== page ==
Attorney David Komisar, attorney for Yusuf, said his client was disappointed by the verdict and he plans to fight the conviction.

“He maintains his innocence and we don’t think that there was proof that Jane Doe No. 2 was underage in April of 2009,” he said following the verdict.

Carol Owen, the attorney who represented Jane Doe No. 2 and her family, said the three individuals who were convicted were directly involved with the trafficking that Jane Doe No. 2 described on the stand.

Owen called her client courageous for taking the stand for five days to testify about very intimate details of the sexual acts in front of a courtroom full of Somalis and said Jane Doe No. 2’s parents remain supportive of her. Defense attorneys had claimed she willingly had sex with multiple defendants and lied about it so her conservative Somali family could save face.

“She testified in order to tell the truth and bring justice to people who should be prosecuted,” she said. “The justice system gave her her day.”

Owen said Jane Doe No. 2 hopes to be an advocate for other sex trafficking victims and hopes that by taking the stand, other victims will come forward.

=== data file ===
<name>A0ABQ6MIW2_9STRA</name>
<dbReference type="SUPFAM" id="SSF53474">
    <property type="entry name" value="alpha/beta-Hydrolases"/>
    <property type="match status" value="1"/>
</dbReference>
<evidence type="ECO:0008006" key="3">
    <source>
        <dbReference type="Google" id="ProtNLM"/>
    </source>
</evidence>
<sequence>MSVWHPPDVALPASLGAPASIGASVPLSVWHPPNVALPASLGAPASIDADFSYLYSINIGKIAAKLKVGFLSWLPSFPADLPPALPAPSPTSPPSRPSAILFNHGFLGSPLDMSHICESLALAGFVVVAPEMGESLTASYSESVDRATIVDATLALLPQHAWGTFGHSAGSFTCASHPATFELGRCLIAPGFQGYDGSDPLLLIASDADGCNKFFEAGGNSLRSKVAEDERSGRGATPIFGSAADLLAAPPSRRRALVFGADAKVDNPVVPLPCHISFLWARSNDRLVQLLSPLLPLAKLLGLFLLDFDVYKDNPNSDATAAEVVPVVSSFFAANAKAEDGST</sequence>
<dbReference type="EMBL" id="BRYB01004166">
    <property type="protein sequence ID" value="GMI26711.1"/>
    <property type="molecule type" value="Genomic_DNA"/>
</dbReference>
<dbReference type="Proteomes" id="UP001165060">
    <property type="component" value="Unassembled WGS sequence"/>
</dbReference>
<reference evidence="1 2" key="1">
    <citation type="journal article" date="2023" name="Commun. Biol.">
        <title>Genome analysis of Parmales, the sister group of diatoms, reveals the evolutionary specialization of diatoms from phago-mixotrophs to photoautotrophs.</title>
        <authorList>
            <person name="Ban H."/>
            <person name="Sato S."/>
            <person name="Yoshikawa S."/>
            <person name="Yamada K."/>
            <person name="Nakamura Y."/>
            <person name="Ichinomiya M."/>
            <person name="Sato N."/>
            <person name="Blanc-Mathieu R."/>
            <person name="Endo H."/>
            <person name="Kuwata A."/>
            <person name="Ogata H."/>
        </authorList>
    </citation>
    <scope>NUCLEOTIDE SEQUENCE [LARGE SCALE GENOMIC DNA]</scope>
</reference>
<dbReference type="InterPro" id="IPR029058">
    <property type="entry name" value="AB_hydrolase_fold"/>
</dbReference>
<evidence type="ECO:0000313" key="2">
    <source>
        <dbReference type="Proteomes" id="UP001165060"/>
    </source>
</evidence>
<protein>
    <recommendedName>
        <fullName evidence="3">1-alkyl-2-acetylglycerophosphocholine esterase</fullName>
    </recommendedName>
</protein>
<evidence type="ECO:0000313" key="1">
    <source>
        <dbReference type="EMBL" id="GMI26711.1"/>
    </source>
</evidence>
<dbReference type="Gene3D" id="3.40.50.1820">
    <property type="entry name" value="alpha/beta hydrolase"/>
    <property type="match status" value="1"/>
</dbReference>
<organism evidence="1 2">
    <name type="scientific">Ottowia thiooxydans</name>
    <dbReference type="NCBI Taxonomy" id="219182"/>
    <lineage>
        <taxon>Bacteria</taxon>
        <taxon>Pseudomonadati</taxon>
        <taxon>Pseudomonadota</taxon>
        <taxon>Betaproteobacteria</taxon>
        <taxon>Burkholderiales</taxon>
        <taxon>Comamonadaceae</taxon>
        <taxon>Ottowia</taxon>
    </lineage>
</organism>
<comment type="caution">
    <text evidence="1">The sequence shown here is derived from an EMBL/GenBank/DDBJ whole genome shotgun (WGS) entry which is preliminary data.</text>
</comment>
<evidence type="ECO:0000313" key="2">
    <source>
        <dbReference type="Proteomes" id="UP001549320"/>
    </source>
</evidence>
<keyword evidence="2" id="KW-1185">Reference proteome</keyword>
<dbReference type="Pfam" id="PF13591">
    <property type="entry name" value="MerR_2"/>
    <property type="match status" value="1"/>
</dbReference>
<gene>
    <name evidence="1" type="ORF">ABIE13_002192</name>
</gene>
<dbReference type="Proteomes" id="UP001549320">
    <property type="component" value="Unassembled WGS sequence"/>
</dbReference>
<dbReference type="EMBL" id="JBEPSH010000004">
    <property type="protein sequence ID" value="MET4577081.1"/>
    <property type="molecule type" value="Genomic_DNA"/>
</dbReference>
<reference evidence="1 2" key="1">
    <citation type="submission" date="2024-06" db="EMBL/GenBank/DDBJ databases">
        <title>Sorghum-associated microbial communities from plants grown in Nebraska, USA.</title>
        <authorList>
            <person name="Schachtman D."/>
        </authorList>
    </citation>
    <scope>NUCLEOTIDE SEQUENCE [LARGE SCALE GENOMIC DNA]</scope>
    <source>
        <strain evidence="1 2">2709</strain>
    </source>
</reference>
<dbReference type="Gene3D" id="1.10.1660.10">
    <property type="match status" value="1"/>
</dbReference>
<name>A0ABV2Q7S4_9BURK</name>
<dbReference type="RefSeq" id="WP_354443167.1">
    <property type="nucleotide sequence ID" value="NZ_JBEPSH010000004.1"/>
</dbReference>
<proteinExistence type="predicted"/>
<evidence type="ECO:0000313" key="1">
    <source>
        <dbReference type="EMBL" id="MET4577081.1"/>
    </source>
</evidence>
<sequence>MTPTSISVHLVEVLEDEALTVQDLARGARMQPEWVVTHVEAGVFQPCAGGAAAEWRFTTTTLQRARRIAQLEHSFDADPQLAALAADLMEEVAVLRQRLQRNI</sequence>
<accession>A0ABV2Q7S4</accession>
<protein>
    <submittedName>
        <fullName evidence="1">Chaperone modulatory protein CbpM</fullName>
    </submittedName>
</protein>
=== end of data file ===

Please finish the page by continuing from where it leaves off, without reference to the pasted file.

Six of the nine defendants are of Somali descent. Two others were natives of Ethiopia. Kayachith was born in the U.S. and is of Laotian descent.

Jennifer Thompson, defense attorney for defendant Fahra, said in closing statements last week that Jane Doe No. 2 was a runaway who manipulated people around her and was fed information from a St. Paul, Minn., police investigator.

Thompson did not immediately return a call seeking comment about her client.

Another witness, who was identified in court as Jane Doe No. 5, testified that she saw young women and girls being used as prostitutes in a Nashville apartment. She testified that she was being used to have sex with men in Minnesota when she was around 15 or 16 years old. But the jury did not convict anyone on counts related to her testimony.